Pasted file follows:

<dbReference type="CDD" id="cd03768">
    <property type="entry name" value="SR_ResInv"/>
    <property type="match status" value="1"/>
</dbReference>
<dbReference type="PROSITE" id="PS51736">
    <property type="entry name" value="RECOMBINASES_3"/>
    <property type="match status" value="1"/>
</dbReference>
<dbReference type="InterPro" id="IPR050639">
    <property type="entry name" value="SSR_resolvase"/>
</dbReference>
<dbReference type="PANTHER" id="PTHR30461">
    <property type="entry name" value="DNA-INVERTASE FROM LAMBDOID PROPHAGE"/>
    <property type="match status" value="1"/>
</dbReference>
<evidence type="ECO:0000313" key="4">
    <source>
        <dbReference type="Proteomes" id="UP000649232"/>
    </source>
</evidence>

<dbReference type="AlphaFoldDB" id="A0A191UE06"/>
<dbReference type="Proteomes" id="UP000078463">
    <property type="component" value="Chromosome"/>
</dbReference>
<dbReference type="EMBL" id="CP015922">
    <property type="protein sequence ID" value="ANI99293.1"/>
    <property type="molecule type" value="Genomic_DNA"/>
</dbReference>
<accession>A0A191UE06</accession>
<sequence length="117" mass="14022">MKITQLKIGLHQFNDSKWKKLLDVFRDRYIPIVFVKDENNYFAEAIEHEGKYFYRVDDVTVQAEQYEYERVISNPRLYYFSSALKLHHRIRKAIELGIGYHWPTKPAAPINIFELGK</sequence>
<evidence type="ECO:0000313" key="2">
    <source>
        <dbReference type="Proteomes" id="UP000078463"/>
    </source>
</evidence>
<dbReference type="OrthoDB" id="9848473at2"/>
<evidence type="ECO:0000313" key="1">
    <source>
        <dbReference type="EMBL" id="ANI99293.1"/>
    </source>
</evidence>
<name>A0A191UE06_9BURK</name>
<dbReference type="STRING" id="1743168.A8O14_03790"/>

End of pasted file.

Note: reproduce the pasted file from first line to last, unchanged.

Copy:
<dbReference type="CDD" id="cd03768">
    <property type="entry name" value="SR_ResInv"/>
    <property type="match status" value="1"/>
</dbReference>
<dbReference type="PROSITE" id="PS51736">
    <property type="entry name" value="RECOMBINASES_3"/>
    <property type="match status" value="1"/>
</dbReference>
<dbReference type="InterPro" id="IPR050639">
    <property type="entry name" value="SSR_resolvase"/>
</dbReference>
<dbReference type="PANTHER" id="PTHR30461">
    <property type="entry name" value="DNA-INVERTASE FROM LAMBDOID PROPHAGE"/>
    <property type="match status" value="1"/>
</dbReference>
<evidence type="ECO:0000313" key="4">
    <source>
        <dbReference type="Proteomes" id="UP000649232"/>
    </source>
</evidence>

<dbReference type="AlphaFoldDB" id="A0A191UE06"/>
<dbReference type="Proteomes" id="UP000078463">
    <property type="component" value="Chromosome"/>
</dbReference>
<dbReference type="EMBL" id="CP015922">
    <property type="protein sequence ID" value="ANI99293.1"/>
    <property type="molecule type" value="Genomic_DNA"/>
</dbReference>
<accession>A0A191UE06</accession>
<sequence length="117" mass="14022">MKITQLKIGLHQFNDSKWKKLLDVFRDRYIPIVFVKDENNYFAEAIEHEGKYFYRVDDVTVQAEQYEYERVISNPRLYYFSSALKLHHRIRKAIELGIGYHWPTKPAAPINIFELGK</sequence>
<evidence type="ECO:0000313" key="2">
    <source>
        <dbReference type="Proteomes" id="UP000078463"/>
    </source>
</evidence>
<dbReference type="OrthoDB" id="9848473at2"/>
<evidence type="ECO:0000313" key="1">
    <source>
        <dbReference type="EMBL" id="ANI99293.1"/>
    </source>
</evidence>
<name>A0A191UE06_9BURK</name>
<dbReference type="STRING" id="1743168.A8O14_03790"/>